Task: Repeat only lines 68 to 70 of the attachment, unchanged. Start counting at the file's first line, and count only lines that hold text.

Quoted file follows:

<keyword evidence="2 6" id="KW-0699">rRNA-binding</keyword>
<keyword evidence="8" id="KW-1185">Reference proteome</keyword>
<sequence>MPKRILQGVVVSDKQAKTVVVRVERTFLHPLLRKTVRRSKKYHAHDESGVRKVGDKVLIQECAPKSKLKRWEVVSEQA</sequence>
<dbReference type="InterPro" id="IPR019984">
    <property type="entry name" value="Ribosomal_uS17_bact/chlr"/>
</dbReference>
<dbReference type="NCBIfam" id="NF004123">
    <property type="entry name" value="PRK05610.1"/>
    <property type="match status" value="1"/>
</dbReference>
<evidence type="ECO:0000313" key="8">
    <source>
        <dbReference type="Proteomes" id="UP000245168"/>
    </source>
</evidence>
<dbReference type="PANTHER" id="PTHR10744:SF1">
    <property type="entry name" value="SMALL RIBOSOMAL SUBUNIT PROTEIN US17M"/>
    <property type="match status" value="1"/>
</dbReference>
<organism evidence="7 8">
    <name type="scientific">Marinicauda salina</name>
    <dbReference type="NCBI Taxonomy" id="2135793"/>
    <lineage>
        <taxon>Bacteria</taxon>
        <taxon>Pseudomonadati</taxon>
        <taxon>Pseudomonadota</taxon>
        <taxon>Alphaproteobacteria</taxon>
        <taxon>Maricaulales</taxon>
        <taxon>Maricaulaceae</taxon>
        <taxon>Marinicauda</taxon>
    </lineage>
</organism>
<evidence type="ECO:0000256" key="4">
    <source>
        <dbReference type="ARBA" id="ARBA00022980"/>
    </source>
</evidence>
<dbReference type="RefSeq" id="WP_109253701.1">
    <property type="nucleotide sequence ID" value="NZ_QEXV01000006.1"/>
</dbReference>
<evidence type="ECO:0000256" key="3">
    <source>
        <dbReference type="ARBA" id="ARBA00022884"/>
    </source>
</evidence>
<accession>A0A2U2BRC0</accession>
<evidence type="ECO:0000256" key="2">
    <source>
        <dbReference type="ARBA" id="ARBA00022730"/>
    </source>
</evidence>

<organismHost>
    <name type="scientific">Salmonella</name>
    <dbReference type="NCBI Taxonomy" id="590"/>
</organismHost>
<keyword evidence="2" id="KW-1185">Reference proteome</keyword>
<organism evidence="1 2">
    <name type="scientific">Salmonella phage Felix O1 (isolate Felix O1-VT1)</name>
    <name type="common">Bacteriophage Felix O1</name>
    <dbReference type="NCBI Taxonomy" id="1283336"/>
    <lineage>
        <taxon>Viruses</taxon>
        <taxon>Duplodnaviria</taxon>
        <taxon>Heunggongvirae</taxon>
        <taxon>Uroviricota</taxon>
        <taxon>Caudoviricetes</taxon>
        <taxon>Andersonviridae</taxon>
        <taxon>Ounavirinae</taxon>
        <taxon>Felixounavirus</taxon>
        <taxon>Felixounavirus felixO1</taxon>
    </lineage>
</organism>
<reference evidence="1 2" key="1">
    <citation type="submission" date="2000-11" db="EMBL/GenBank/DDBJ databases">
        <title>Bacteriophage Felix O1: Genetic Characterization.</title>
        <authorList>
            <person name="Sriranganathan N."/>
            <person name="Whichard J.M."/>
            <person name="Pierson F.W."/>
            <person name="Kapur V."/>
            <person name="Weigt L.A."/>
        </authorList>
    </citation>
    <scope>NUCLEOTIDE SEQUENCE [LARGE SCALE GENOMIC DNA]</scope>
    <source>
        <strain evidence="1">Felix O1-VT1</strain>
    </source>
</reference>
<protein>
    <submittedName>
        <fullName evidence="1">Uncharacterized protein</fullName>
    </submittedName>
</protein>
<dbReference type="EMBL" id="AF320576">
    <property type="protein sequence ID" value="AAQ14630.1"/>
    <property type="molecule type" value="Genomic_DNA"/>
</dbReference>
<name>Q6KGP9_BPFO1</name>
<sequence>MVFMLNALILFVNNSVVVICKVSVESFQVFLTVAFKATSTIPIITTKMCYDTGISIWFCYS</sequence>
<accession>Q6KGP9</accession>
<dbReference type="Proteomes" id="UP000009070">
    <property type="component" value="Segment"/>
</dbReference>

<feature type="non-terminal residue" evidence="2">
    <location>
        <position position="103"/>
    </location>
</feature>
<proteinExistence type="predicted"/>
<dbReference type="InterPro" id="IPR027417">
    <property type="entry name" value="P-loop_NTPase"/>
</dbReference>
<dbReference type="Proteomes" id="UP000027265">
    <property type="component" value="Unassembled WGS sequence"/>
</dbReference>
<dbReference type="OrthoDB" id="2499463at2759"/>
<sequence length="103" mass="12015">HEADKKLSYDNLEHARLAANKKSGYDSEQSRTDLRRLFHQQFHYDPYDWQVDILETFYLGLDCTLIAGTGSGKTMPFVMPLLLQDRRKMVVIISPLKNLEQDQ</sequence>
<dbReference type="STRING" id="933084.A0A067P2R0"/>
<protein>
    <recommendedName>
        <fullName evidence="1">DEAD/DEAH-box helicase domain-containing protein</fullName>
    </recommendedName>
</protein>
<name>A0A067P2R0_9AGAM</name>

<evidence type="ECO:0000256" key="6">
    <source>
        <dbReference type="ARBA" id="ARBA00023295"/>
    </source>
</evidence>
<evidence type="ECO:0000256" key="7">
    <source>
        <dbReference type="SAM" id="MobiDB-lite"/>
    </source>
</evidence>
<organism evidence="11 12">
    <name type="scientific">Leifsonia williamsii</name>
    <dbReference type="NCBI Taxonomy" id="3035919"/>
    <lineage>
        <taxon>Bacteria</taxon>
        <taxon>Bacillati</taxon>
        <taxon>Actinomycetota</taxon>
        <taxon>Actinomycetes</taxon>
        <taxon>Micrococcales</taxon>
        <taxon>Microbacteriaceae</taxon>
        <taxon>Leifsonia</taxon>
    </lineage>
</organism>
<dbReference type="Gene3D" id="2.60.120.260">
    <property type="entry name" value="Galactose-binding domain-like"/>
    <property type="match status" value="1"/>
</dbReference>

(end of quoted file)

        <taxon>Ounavirinae</taxon>
        <taxon>Felixounavirus</taxon>
        <taxon>Felixounavirus felixO1</taxon>